Zebrafish cardiovascular cDNA microarrays : expression profiling and gene discovery in embryos exposed to 2,3,7,8-Tetrachlorodibenzo-ρ-dioxin
Handley, Heather Martin
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2,3,7,8-Tetrachlorodibenzo-ρ-dioxin (TCDD) is a potent teratogen that impacts the developing cardiovascular system. Hallmarks of embryonic exposure include cardiac malformation, impaired circulation, loss of erythrocytes, pericardial and yolk sac edema, and early life stage mortality. However, the mechanism of TCDD cardiovascular embryotoxicity is poorly understood. The primary goal of this thesis was to identify TCDD-responsive genes likely to be involved in processes of toxicity. We constructed microarrays using cDNA libraries derived from zebrafish embryonic and adult heart tissue. Embryonic heart arrays were used for protocol development. The resulting workflow was employed in the production of adult heart microarrays containing ~2800 unique cardiovascular genes. These arrays were used to establish gene expression profiles of zebrafish embryos exposed to 1.84±0.42 or 10.74±0.38 ng TCDD/g embryo. Alterations in cardiovascular gene expression were limited; 44 genes or ESTs were significantly differentially expressed ≥1.8-fold (p-values ≤5x10-4), and only CYP1A and CYP1B1 were induced >4- fold. Transcriptional responses to TCDD were highly dose-dependent, and adaptive responses were a prevalent feature of TCDD-modulated gene expression. Microarray analyses indicated induction of genes in three major functional classes - xenobiotic detoxification, sarcomere structure, and energy transfer. TCDD-modulation of selected genes was verified by RT-PCR. Induction of mitochondrial electron transfer genes was variable and modest; such induction provides a possible pathway to reactive oxygen generation and cardiac pathology. Sarcomere genes were generally robustly induced, but RT-PCR indicated suppression of cardiac troponin T2. The current data suggest that TCDD causes cardiomyopathy in zebrafish embryos. Investigation of a TCDD-induced EST cluster led to the discovery of a novel retroelement, EZR1. EZR1 elements lack genes necessary for autonomous retrotransposition, but are highly expressed in normal and TCDD-exposed cardiac tissue. Putative regulatory elements in LTR sequences may account for observed expression patterns. The function, if any, of EZR1 remains open to speculation.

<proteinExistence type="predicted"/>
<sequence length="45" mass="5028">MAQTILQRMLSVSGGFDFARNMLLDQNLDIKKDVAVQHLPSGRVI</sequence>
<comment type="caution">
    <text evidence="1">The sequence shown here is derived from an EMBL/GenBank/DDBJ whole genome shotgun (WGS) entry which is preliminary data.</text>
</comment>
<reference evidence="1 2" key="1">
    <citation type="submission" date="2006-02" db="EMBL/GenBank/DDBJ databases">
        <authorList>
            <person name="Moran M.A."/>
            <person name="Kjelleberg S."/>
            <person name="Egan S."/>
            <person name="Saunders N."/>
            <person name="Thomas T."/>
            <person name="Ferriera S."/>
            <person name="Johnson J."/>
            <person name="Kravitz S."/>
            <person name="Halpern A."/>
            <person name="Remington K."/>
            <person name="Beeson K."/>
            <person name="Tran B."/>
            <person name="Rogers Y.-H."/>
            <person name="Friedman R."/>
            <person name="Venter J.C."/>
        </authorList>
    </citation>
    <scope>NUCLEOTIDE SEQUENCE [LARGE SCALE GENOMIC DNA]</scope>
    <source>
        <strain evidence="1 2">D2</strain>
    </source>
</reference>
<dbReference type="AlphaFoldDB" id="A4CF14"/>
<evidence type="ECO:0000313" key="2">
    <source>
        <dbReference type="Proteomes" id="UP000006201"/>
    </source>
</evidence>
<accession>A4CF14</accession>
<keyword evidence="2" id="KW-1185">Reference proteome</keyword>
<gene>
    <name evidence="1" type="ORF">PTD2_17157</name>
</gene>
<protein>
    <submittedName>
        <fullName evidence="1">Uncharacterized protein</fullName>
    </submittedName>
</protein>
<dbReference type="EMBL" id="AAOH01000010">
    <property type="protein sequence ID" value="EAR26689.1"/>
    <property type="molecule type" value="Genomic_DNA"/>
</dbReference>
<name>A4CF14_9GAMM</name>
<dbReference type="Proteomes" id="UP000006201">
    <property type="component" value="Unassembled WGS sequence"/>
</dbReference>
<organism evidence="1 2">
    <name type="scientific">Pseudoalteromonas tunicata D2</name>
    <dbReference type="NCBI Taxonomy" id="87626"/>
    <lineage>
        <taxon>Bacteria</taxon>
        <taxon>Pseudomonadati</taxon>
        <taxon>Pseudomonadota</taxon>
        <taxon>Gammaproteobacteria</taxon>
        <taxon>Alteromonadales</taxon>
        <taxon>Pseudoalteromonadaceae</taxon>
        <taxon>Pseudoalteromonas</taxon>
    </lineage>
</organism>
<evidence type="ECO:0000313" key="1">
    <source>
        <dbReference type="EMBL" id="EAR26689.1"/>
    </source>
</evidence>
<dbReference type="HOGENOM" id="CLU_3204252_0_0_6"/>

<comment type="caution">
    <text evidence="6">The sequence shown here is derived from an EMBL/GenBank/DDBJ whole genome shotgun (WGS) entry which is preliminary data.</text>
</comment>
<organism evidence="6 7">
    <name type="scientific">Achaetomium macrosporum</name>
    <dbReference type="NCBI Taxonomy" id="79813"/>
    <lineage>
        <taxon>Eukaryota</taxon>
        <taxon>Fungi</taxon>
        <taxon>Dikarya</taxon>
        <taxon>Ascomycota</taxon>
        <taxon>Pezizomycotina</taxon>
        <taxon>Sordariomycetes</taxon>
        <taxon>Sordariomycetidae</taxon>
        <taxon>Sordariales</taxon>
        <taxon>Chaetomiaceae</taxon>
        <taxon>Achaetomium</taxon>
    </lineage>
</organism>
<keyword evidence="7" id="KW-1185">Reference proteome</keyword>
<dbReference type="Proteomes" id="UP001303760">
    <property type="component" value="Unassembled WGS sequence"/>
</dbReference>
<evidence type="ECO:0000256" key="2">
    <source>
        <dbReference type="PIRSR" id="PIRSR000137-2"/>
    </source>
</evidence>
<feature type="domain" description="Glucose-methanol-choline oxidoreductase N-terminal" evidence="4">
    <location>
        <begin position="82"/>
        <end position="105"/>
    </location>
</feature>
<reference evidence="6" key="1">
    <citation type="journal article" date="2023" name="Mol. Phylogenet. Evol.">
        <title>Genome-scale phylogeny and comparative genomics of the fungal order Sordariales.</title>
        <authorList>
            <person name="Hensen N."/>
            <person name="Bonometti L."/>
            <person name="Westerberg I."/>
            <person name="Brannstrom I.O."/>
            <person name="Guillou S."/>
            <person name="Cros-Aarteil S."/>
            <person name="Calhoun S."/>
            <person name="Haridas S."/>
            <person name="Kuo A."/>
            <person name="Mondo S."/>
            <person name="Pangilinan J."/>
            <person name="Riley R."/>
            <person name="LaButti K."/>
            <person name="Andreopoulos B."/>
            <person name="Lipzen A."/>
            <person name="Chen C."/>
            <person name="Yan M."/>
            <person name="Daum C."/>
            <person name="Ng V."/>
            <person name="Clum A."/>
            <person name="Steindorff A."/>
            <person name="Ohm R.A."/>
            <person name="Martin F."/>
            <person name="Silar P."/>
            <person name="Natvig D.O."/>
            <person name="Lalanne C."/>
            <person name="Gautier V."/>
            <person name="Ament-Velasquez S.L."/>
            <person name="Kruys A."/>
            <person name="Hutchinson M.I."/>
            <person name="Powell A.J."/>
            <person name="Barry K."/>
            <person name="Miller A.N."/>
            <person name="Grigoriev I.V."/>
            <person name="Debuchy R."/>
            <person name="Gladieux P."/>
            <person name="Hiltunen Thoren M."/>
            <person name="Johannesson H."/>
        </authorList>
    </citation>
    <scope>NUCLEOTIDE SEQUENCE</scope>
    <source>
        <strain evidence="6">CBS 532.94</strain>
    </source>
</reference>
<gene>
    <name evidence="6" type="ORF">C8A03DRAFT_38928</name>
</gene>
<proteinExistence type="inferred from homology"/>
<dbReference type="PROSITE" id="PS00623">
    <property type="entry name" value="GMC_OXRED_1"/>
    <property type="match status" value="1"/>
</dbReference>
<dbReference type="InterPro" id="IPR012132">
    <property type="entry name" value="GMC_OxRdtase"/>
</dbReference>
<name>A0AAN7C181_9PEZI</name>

Submitted in partial fulfillment of the requirements for the degree of Doctor of Philosophy at the Massachusetts Institute of Technology and the Woods Hole Oceanographic Institution September 2003
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